In this introductory course, students become familiar with basic grammatical patterns, vocabulary, and structures. They learn to comprehend, read, and write paragraphs in French. Through direct questions and answers, games, and class discussions, students also develop strong conversational skills. Throughout the year, students learn to talk about family, food, hobbies, clothes, school life, travel plans, and culinary tastes, among other things. In addition, they discover various aspects of French culture through discussions and articles. Overall, they acquire a solid foundation for any future study of French.
This course builds upon the foundations of French I with further emphasis on oral work and improvement of writing skills. Students acquire significant vocabulary, study new tenses, and learn to write more complex sentences. In addition, they have the opportunity to enhance their conversational skills on a daily basis through real-life conversations, role plays, and games. They also start to read and analyze literary excerpts, newspaper articles, and short stories from Le Petit Nicolas by René Goscinny, through which they discover many cultural facts about France and the francophone world.
The goals of this course are to develop writing, reading, and conversational skills while studying the refinements of grammar, style, and pronunciation. Throughout the year, there is a great emphasis on speaking and listening activities through everyday conversations along with thorough grammar and vocabulary activities. Students also continue to discover and discuss elements of French society and francophone cultures on a regular basis, and consequently, develop their logical and critical thinking. Finally, students progressively move from excerpted literature to the novel Le Petit Prince.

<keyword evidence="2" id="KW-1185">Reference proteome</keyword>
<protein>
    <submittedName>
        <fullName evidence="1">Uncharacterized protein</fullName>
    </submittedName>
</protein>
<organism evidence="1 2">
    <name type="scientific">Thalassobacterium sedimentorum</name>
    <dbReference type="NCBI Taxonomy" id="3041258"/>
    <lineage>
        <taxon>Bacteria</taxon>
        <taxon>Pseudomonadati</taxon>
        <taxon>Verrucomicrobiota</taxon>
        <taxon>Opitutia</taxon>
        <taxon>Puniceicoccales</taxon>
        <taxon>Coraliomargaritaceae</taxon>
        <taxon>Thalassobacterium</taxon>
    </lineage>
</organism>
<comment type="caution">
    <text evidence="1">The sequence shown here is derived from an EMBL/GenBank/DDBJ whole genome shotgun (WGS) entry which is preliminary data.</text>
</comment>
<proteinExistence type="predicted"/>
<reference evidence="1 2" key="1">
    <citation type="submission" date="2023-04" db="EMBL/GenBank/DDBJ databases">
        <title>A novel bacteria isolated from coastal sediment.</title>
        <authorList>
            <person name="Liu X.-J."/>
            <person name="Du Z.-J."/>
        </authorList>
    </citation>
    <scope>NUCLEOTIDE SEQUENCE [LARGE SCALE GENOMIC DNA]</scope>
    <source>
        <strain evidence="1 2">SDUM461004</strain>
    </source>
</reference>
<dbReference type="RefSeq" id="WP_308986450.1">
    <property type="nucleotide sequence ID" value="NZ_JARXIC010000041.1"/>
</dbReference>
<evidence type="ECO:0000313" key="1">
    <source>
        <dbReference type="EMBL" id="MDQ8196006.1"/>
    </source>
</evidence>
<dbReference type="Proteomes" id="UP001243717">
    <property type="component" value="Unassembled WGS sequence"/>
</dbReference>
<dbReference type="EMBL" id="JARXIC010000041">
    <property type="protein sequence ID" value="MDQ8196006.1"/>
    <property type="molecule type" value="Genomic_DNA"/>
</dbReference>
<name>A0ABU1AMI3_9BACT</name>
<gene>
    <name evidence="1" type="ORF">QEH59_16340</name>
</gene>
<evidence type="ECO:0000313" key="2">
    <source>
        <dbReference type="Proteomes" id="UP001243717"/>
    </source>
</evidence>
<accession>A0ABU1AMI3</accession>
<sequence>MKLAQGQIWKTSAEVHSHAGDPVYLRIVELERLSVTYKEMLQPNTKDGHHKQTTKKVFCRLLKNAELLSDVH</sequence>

This course is designed to increase oral and written proficiency, provide an introduction to the study of French literature, and promote the development of a critical sensibility. There is still a great emphasis on grammar and vocabulary acquisition, as students enhance their knowledge and learn new concepts. They improve their speaking and listening activities through daily, real-life conversations and many peer activities. Students also read and analyze many literature excerpts throughout the year and one novel per semester: L'étranger by Camus and Le Bourgeois Gentilhomme by Molière. (1 credit; full year)
This course is designed to increase oral and written proficiency, provide an introduction to the study of French literature, and promote the development of a critical sensibility. There is still a great emphasis on grammar and vocabulary acquisition as students enhance their knowledge and learn new concepts. They improve their speaking and listening skills through daily, real-life conversations, and many peer activities. Students also read and analyze many literature excerpts throughout the year in addition to one novel per semester: L'étranger by Camus and Le Bourgeois Gentilhomme by Molière.
The objectives of this course are to introduce students to the Spanish language, literature, and culture, and to acquaint them with extensive, practical vocabulary and the present, simple past, and near future verb tenses. Students learn to carry on simple conversations, to answer questions, to read short poems and stories, and to write and understand basic conversational Spanish. Students listen to recorded materials and watch short videos related to class themes. At the end of the year, each student writes and presents a story book for children. (1 credit; full year)